Cover image for Little Wolf : forest detective
Little Wolf : forest detective
Whybrow, Ian.
Personal Author:
First American edition.
Publication Information:
Minneapolis : Carolrhoda Books, 2001.
Physical Description:
104 pages : illustrations, map ; 21 cm
Through a series of letters to his parents, Little Wolf relates his adventures as a member of Yelloweyes Forest Detective Agency, crime solvers of the Frettnin Forest, as they investigate a series of mysterious disappearances.
Reading Level:
800 Lexile.
Program Information:
Accelerated Reader AR LG 4.2 1.0 53489.

Reading Counts RC 3-5 3.9 4 Quiz: 25876 Guided reading level: N.
Added Author:
Format :


Call Number
Material Type
Home Location
Item Holds
X Juvenile Fiction Open Shelf

On Order



Little Wolf, Yeller, Normus Bear, and Stubbs Crow have started the Yelloweyes Forest Detective Agency, and they're hot on the trail of a thief who is kidnapping brute beasts from Frettnin Forest. Meanwhile, Little's search for the ghost of Uncle Bigbad continues with help from an investigator his parents have hired -- Furlock Holmes-Wolf. Will Little solve the Case of the Kidnapped Dead Uncle? Can he figure out the Case of the Vanishing Brute Beasts in time?

Reviews 2

Publisher's Weekly Review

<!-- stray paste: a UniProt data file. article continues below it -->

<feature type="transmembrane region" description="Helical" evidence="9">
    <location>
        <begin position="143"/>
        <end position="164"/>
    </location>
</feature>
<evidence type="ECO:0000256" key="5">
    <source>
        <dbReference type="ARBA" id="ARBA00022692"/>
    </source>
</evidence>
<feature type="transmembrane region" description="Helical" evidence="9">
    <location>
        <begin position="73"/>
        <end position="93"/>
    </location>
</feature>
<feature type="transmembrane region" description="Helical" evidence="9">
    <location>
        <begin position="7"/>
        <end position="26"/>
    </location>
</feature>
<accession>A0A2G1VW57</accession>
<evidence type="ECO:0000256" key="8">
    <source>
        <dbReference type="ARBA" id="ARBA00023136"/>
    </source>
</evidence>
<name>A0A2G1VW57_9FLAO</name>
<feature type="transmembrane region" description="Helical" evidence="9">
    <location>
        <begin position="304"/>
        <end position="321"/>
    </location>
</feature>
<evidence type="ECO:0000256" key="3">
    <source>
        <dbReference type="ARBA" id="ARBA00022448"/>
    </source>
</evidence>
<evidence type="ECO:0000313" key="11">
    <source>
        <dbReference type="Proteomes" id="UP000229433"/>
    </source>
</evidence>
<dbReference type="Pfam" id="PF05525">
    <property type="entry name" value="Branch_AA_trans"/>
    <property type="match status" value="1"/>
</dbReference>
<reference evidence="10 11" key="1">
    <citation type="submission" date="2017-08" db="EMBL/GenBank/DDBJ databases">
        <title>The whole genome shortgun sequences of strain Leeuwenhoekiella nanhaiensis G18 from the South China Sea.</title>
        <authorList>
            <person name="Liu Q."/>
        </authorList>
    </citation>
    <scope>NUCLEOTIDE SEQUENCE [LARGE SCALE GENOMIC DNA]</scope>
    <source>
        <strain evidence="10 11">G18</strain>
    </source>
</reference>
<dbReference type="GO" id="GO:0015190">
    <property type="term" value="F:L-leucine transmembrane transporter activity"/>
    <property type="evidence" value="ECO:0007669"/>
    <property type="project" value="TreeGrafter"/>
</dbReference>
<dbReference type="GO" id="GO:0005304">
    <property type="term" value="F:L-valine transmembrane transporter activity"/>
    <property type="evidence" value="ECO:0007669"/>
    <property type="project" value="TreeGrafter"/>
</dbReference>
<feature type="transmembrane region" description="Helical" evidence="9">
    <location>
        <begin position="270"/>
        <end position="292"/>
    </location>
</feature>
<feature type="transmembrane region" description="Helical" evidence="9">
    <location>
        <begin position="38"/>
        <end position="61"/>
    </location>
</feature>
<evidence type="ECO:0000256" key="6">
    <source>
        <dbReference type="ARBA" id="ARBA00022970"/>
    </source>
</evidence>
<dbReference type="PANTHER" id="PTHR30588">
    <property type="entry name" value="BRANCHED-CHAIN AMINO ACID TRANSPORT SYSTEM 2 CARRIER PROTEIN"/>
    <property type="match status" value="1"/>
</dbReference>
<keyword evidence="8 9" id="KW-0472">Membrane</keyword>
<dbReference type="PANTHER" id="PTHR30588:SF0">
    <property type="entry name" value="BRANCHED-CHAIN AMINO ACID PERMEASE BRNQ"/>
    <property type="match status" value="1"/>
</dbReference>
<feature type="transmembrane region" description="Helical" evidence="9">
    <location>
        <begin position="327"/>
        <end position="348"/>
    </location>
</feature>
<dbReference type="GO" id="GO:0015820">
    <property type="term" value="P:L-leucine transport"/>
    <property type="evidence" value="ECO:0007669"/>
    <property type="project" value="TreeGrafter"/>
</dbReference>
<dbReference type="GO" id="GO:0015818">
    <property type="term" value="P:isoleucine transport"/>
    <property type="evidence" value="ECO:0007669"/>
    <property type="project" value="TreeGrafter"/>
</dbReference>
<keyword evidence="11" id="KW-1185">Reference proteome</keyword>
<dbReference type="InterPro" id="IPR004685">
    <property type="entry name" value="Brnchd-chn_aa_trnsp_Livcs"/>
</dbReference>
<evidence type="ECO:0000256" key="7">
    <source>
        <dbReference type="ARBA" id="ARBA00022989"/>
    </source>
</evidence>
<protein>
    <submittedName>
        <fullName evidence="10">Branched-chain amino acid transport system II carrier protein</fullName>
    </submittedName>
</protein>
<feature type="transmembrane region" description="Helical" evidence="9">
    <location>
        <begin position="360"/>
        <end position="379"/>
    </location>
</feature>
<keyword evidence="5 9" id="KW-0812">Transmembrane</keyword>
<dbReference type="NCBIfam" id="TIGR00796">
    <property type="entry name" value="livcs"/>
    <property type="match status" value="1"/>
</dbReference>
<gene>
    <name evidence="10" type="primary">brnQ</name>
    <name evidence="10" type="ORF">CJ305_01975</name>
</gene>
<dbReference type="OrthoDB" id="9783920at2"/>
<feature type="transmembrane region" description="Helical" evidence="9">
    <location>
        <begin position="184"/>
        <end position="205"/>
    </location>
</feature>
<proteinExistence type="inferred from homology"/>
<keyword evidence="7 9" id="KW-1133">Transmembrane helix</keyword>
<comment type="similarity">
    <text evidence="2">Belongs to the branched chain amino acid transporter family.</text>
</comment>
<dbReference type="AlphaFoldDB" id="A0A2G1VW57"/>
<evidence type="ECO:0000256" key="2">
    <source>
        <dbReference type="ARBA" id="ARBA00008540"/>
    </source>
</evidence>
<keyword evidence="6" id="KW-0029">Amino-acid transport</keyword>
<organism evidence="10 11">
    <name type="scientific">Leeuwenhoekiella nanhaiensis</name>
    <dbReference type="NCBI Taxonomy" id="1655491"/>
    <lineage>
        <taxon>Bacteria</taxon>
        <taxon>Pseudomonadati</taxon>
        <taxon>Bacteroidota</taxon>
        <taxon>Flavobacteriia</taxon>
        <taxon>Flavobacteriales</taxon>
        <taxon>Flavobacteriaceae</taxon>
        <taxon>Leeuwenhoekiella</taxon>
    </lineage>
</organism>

In the fourth book in the series that began with Little Wolf's Book of Badness, Little Wolf, Forest Detective by Ian Whybrow, the hero and his friends join forces, creating The Yelloweyes Forest Detective Agency (YFDA). The sleuths must prove their worth when an elusive suspect prompts Little Wolf's father to hire a "professional" detective, Furlock Holmes-Wolf. (Sept.) (c) Copyright PWxyz, LLC. All rights reserved

School Library Journal Review

Gr 2-4-A continuation of the series begun in Little Wolf's Book of Badness (Carolrhoda, 1999). Here, baby animals are disappearing from the forest and it is up to Little Wolf, his brother Smelly Breff, and Stubbs the Crow to crack the case. Together they form the Yellow Eyes Detective Agency. As the investigators stumble across increasingly bizarre clues, Little Wolf sends letters about his adventures home to his parents. These notes, full of misspellings, alarm the little wolf's father so much that he is compelled to send a "real investigator" to bail the group out. The story is aimed at beginning chapter-book readers, but Little Wolf's cobbled-together language may be difficult for them to follow at first. Visual aids are offered in the form of scrawlings and scribblings from the talented artist. A good sense of adventure may keep otherwise confused readers rushing along to the end. Dav Pilkey fans might find this comical tale a good gap filler while waiting for the next "Captain Underpants" (Scholastic).-Alison Kastner, Multnomah County Library, Portland, OR (c) Copyright 2010. Library Journals LLC, a wholly owned subsidiary of Media Source, Inc. No redistribution permitted.